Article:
South Sudanese Catholic Diocese Provides Psychosocial Training to Control Youth Drug Abuse

A group photo of participants who attended the training session on psychosocial support skills to control the abuse of drugs among the young people in South Sudan's Yei Diocese. Credit: ACI Africa

South Sudan’s Catholic Diocese of Yei has equipped over thirty people with basic psychosocial support skills to control the abuse of drugs among the young people in Yei River County of the country’s Eastern Equatoria State.

Speaking during the launch of the training Thursday, May 27 at Christ the King Parish, the Counselling Program Manager for Yei Diocese, John Lemeri Joseph said the training would be an essential component for the care providers among the youth in the East-Central African country.

“We noticed there are gender-based violence issues in the communities caused most especially by drug abusers. During this period of COVID-19, we came to realize, based on our assessment, that the youth are already involved in drug abuse,” Mr. Lemeri said.

He added, “We want to train these psychosocial promoters and care providers because they are our eyes in the community; they will help a lot in talking to the youth about the dangers of drugs so that we can be able to prevent the negative impact of drug abuse in the community.” 


Addressing the participants on behalf of the team set to monitor youth psychosocial issues, the team leader, Fr Tom Poru Martin, said the training was organized because of grave psychological issues resulting from drug abuse during the COVID-19 pandemic.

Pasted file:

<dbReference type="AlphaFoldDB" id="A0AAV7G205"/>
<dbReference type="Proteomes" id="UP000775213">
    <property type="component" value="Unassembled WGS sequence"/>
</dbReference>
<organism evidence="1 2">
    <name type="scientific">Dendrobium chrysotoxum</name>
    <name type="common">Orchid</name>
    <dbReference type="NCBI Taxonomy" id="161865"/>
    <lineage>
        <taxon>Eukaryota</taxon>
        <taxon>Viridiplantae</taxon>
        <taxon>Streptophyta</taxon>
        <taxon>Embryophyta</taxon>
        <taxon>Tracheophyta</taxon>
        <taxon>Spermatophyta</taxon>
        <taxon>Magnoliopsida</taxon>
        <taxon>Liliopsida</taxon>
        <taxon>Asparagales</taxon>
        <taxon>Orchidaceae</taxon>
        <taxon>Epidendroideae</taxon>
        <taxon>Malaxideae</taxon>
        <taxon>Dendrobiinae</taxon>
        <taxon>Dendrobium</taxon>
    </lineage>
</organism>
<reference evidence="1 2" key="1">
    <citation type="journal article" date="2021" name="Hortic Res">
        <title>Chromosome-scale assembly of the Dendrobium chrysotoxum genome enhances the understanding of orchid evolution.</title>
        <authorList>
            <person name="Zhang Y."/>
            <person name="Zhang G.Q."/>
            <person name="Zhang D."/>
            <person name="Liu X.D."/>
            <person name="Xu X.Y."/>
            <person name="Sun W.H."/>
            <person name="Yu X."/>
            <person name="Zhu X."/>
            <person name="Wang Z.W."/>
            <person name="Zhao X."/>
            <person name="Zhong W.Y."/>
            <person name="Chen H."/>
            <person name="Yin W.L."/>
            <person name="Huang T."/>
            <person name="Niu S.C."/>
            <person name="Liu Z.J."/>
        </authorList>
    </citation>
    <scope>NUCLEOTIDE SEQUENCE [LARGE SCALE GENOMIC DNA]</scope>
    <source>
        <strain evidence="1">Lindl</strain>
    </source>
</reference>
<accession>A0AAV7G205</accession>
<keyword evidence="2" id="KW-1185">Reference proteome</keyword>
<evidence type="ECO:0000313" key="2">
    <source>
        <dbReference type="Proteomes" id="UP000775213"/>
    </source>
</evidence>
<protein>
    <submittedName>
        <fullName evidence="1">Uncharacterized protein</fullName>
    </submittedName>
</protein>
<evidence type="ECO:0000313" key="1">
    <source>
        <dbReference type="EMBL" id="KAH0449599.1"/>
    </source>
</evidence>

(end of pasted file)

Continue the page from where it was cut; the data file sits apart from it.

“This workshop about drugs is very important,” Fr. Poru said, and added, “The lives of people have been destroyed by this pandemic all over the world. People are psychologically sick; social distance has affected people badly.” 

“When the schools were closed, some of the children were affected terribly. Even now that the schools are open, teachers are facing difficulties because in the one and a half years of break, children have adopted different kinds of lifestyles,” the Catholic Priest said.

Abuse of drugs as the children tried to cope with the difficult situation they found themselves in is one of the negative habits that school-going youth adopted while they stayed away from school, the Priest shared. 

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“These are psychological issues that can only be dealt with through counselling,” he emphasized.

Yei River County Inspector of Gender, Emma Meling Charles, told participants at the event that it is a good initiative to include the Catholic Diocese of Yei in the counselling program.

“We need expansion of this project in all the areas within Yei so that people benefit from this knowledge offered here,” she said in her appeal to the Diocese, adding, “The communities are suffering here and they need support through the churches as the churches are the peace-makers.”

Organized by the Counselling Center of the Catholic Diocese of Yei, the training brought together 36 psychosocial promoters and care providers for a two-day session for anti-drugs and alcohol campaigns.